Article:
Designing with a positive lens is inspired by positive psychology, which turns attention away from the treatment of dysfunctions and toward the encouragement of human strengths. I present a positive design method that is inspired by Appreciative Inquiry and draws on a comprehensive theory of design from sculpture. By incorporating a comprehensive theory of sculpture as a guide for designing with a positive lens, we can take advantage of design lessons from the arts, and strengthen the positive design movement in all stages of the design development process. From a theory of sculpture we see that designing includes forming. Forming, in turn, always involves two opposed energies, which can be thought of as a warm and a cold, or an inside and an outside, force. By using a theory of sculpture to guide designing with a positive lens, we reframe our attempts to create new information and organization designs so as to make them achievable even though the positive designer is not an artist. Design thinking and design processes based on a theory of sculpture can ease our dependence on artistic creativity and expand the organizational impact of a positive lens.

Details

Designing Information and Organizations with a Positive Lens
Type: Book
ISBN: 978-1-84950-398-3

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Book part

Ida Marie Tvedt and Kine Agnethe Dyb

This paper aims to highlight the need to place focus on ensuring soft factors in construction projects’ design management and to discuss whether soft factors are hidden…

Abstract

Purpose

This paper aims to highlight the need to place focus on ensuring soft factors in construction projects’ design management and to discuss whether soft factors are hidden success factors.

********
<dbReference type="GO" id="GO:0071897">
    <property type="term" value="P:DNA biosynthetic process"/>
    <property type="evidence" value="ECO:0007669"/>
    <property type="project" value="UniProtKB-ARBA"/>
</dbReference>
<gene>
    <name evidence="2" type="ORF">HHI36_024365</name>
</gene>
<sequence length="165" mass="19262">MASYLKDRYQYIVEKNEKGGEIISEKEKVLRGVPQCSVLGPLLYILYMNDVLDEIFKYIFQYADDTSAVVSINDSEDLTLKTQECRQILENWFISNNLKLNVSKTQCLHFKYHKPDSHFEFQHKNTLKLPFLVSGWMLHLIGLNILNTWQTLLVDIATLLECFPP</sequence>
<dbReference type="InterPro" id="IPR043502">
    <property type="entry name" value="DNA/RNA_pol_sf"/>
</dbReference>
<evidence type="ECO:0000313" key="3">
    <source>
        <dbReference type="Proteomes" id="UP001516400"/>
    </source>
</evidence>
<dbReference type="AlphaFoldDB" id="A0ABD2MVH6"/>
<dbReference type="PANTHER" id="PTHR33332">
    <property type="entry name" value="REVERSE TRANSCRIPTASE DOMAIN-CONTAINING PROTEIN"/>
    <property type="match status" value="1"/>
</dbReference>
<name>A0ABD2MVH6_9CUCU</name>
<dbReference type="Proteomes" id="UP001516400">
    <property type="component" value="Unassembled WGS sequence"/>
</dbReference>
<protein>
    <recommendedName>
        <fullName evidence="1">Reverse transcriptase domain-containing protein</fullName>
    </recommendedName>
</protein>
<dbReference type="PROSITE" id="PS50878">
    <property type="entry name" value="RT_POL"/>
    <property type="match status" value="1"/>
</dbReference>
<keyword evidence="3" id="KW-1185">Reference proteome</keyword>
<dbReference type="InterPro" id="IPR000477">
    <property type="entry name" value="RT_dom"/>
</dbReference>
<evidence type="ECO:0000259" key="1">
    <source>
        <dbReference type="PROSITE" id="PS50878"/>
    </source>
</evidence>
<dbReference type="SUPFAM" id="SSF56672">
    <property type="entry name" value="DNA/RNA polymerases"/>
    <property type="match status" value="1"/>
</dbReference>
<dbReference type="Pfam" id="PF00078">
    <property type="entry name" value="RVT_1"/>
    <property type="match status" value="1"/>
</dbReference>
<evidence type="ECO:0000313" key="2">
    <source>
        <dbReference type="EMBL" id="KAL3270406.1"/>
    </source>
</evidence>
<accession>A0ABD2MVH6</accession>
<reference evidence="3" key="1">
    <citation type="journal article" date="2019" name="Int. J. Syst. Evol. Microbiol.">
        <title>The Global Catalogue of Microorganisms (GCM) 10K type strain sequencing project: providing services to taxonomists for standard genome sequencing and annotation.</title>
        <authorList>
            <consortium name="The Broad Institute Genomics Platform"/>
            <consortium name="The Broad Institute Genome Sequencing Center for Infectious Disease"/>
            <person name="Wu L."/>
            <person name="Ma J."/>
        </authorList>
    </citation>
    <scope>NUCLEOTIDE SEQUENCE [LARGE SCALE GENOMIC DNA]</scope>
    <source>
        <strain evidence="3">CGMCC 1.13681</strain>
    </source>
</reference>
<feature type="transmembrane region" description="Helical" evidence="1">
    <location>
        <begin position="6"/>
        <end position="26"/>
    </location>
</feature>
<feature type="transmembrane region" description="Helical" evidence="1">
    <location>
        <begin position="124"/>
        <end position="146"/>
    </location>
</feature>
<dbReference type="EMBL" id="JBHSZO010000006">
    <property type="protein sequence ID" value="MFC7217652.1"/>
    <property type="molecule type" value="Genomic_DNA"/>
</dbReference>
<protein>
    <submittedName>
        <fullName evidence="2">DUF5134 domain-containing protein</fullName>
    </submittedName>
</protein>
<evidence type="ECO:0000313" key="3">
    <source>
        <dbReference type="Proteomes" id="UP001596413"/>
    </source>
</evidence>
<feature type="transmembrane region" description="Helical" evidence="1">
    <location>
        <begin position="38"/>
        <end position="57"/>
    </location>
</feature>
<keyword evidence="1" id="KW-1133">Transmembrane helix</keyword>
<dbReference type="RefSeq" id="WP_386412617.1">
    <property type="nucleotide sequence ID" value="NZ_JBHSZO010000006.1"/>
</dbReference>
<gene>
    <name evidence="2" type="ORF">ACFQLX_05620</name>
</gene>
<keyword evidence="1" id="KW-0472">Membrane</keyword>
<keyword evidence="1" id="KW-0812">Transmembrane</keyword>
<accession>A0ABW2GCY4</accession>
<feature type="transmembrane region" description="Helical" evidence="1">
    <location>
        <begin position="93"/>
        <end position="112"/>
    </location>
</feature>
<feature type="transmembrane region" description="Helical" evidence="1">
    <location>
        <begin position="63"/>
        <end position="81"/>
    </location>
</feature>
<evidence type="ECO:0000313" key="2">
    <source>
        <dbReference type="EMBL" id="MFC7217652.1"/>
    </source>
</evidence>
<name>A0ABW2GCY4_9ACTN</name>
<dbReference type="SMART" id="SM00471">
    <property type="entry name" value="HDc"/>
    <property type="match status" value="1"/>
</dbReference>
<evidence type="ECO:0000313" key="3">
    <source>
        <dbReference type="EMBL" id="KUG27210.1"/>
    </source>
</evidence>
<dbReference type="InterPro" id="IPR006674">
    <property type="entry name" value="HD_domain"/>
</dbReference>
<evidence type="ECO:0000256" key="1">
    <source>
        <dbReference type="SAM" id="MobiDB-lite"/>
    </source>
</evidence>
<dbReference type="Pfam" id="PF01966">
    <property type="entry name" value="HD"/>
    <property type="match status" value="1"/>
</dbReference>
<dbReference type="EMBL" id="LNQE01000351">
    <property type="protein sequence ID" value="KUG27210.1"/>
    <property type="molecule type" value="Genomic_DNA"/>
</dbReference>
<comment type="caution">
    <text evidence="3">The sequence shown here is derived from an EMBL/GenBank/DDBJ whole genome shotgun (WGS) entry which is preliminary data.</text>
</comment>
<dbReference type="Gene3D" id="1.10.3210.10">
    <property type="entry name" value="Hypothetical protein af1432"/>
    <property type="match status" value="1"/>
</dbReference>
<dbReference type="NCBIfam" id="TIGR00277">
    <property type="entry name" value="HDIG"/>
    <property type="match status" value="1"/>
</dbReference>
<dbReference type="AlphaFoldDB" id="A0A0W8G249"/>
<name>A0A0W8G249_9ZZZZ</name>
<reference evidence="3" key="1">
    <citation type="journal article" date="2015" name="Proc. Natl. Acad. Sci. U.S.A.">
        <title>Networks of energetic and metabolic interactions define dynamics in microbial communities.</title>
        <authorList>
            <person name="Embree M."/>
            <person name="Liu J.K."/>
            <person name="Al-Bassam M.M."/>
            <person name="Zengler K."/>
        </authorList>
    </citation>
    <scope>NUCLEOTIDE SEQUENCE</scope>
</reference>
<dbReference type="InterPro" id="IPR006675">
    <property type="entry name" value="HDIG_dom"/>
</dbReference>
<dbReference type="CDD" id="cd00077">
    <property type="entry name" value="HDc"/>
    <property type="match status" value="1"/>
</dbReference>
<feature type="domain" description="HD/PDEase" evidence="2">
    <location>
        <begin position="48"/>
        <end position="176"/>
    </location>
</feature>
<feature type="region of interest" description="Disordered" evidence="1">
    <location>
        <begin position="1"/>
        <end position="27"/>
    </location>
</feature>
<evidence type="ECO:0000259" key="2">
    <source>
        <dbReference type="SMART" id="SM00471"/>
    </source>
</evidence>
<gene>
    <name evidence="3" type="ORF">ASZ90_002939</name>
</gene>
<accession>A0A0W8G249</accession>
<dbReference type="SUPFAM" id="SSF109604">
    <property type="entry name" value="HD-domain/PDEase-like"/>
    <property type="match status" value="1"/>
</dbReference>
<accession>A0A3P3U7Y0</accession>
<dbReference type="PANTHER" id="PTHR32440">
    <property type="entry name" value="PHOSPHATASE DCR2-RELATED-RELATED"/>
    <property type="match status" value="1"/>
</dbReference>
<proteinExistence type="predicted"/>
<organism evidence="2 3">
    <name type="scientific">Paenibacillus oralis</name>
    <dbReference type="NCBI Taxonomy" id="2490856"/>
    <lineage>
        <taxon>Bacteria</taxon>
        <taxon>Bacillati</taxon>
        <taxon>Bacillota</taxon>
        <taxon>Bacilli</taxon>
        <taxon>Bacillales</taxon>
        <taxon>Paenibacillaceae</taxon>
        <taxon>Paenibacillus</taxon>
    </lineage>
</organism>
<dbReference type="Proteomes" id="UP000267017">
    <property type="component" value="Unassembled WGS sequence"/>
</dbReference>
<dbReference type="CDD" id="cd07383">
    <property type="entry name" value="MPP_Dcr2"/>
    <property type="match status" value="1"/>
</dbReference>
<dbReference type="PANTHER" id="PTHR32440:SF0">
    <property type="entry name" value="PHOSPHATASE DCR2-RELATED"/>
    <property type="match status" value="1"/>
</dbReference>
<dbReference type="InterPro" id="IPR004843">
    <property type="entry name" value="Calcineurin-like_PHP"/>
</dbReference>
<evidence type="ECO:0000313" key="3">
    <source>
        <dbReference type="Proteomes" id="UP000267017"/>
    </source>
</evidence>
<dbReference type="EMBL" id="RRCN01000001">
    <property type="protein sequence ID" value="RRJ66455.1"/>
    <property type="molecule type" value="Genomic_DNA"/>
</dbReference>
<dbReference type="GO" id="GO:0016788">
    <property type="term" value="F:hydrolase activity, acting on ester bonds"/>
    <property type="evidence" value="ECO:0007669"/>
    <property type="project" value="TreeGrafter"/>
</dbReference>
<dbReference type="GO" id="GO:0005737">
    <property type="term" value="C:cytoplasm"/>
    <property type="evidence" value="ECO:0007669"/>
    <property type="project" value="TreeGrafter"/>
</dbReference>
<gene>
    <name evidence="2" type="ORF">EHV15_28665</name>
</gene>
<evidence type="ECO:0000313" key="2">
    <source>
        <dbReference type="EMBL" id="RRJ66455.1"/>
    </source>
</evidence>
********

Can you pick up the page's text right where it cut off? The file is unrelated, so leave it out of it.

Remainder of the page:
Design/Methodology/Approach

The presented data is a result of findings from two master theses. The approach is qualitative research and consists of nine semi-structured interviews with design managers and two case studies involving document analyses, meeting observations and descriptions of seven interviews.

Findings

This empirical study demonstrates that soft factors are considered important for design managers’ achievement of a successful design process. Focus on soft factors promotes good communication and will improve team performances. Factors are hidden because they are invisible and immeasurable. Furthermore, soft factors are not defined as assigned tasks and are, therefore, easily neglected. Designers are hesitant to explore the possibilities of new technology owing to the fear that they will forfeit human interaction.

Research Limitations/Implications

This paper is limited to the presentation of empirical findings. Therefore, theory is not a basis for the study but rather a framework for the discussion.

Practical Implications

The results in this paper broaden the understanding of human behaviour during the design phase. This knowledge should be considered when the project’s delivery model is designed as it will safeguard actor concerns during the ongoing technological transformation.

Originality/Value

This paper contributes knowledge of the view regarding soft factors among project actors. It expands the traditional understanding of value by adding soft factors to the traditional success measures of time, quality and cost.

Details

10th Nordic Conference on Construction Economics and Organization
Type: Book
ISBN: 978-1-83867-051-1

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Book part

Michel Avital and Richard J. Boland

The role and potential contribution of a positive lens to the design of systems and organizations is the focus of this essay. The positive lens refers to an emerging…

Abstract

The role and potential contribution of a positive lens to the design of systems and organizations is the focus of this essay. The positive lens refers to an emerging perspective in the social sciences that emphasizes a positive stance toward our capacity to construct better organizations and technologies through a positive discourse. Joining a positive lens onto organizing with the transformative power of design thinking opens new horizons and uncovers previously overlooked possibilities for creating organizational and social well-being. We discuss the core practices that drive design and argue that they hold the key for applying a positive design attitude.